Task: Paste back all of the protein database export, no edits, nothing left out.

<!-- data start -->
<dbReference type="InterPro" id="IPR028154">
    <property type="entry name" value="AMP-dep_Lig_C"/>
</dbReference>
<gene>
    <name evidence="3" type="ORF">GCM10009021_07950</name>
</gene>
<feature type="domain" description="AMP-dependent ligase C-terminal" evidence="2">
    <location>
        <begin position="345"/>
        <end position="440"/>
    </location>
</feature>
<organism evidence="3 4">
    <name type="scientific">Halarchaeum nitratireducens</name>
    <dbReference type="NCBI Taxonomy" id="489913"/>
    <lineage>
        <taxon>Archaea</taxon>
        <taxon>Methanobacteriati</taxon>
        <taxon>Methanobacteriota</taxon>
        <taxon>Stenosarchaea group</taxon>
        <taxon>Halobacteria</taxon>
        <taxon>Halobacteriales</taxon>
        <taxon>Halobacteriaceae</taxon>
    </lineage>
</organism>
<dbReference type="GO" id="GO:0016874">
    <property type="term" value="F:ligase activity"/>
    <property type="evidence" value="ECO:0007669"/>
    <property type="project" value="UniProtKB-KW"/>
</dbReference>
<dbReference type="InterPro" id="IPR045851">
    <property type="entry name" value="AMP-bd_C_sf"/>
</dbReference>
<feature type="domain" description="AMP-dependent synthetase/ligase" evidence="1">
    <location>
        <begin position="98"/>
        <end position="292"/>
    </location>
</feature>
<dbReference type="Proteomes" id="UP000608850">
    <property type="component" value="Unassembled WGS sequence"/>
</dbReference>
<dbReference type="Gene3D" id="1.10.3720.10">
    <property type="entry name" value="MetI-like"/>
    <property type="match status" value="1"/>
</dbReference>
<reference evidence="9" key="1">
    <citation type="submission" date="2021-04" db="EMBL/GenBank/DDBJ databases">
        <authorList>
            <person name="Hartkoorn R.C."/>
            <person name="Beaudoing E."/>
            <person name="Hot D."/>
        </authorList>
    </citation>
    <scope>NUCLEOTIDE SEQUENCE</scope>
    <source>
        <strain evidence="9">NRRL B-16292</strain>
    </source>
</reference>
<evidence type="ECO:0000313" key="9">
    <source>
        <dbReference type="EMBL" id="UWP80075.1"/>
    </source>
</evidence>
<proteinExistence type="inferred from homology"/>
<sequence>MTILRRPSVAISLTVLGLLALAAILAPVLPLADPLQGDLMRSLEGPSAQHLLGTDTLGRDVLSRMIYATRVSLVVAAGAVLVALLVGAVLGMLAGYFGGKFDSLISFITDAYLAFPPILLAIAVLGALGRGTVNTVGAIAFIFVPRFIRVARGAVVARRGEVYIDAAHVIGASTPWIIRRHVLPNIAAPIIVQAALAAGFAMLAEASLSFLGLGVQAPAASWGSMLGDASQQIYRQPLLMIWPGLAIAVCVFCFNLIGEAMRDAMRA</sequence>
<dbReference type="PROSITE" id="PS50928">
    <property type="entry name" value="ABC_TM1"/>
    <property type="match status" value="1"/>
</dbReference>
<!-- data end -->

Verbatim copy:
<dbReference type="InterPro" id="IPR028154">
    <property type="entry name" value="AMP-dep_Lig_C"/>
</dbReference>
<gene>
    <name evidence="3" type="ORF">GCM10009021_07950</name>
</gene>
<feature type="domain" description="AMP-dependent ligase C-terminal" evidence="2">
    <location>
        <begin position="345"/>
        <end position="440"/>
    </location>
</feature>
<organism evidence="3 4">
    <name type="scientific">Halarchaeum nitratireducens</name>
    <dbReference type="NCBI Taxonomy" id="489913"/>
    <lineage>
        <taxon>Archaea</taxon>
        <taxon>Methanobacteriati</taxon>
        <taxon>Methanobacteriota</taxon>
        <taxon>Stenosarchaea group</taxon>
        <taxon>Halobacteria</taxon>
        <taxon>Halobacteriales</taxon>
        <taxon>Halobacteriaceae</taxon>
    </lineage>
</organism>
<dbReference type="GO" id="GO:0016874">
    <property type="term" value="F:ligase activity"/>
    <property type="evidence" value="ECO:0007669"/>
    <property type="project" value="UniProtKB-KW"/>
</dbReference>
<dbReference type="InterPro" id="IPR045851">
    <property type="entry name" value="AMP-bd_C_sf"/>
</dbReference>
<feature type="domain" description="AMP-dependent synthetase/ligase" evidence="1">
    <location>
        <begin position="98"/>
        <end position="292"/>
    </location>
</feature>
<dbReference type="Proteomes" id="UP000608850">
    <property type="component" value="Unassembled WGS sequence"/>
</dbReference>
<dbReference type="Gene3D" id="1.10.3720.10">
    <property type="entry name" value="MetI-like"/>
    <property type="match status" value="1"/>
</dbReference>
<reference evidence="9" key="1">
    <citation type="submission" date="2021-04" db="EMBL/GenBank/DDBJ databases">
        <authorList>
            <person name="Hartkoorn R.C."/>
            <person name="Beaudoing E."/>
            <person name="Hot D."/>
        </authorList>
    </citation>
    <scope>NUCLEOTIDE SEQUENCE</scope>
    <source>
        <strain evidence="9">NRRL B-16292</strain>
    </source>
</reference>
<evidence type="ECO:0000313" key="9">
    <source>
        <dbReference type="EMBL" id="UWP80075.1"/>
    </source>
</evidence>
<proteinExistence type="inferred from homology"/>
<sequence>MTILRRPSVAISLTVLGLLALAAILAPVLPLADPLQGDLMRSLEGPSAQHLLGTDTLGRDVLSRMIYATRVSLVVAAGAVLVALLVGAVLGMLAGYFGGKFDSLISFITDAYLAFPPILLAIAVLGALGRGTVNTVGAIAFIFVPRFIRVARGAVVARRGEVYIDAAHVIGASTPWIIRRHVLPNIAAPIIVQAALAAGFAMLAEASLSFLGLGVQAPAASWGSMLGDASQQIYRQPLLMIWPGLAIAVCVFCFNLIGEAMRDAMRA</sequence>
<dbReference type="PROSITE" id="PS50928">
    <property type="entry name" value="ABC_TM1"/>
    <property type="match status" value="1"/>
</dbReference>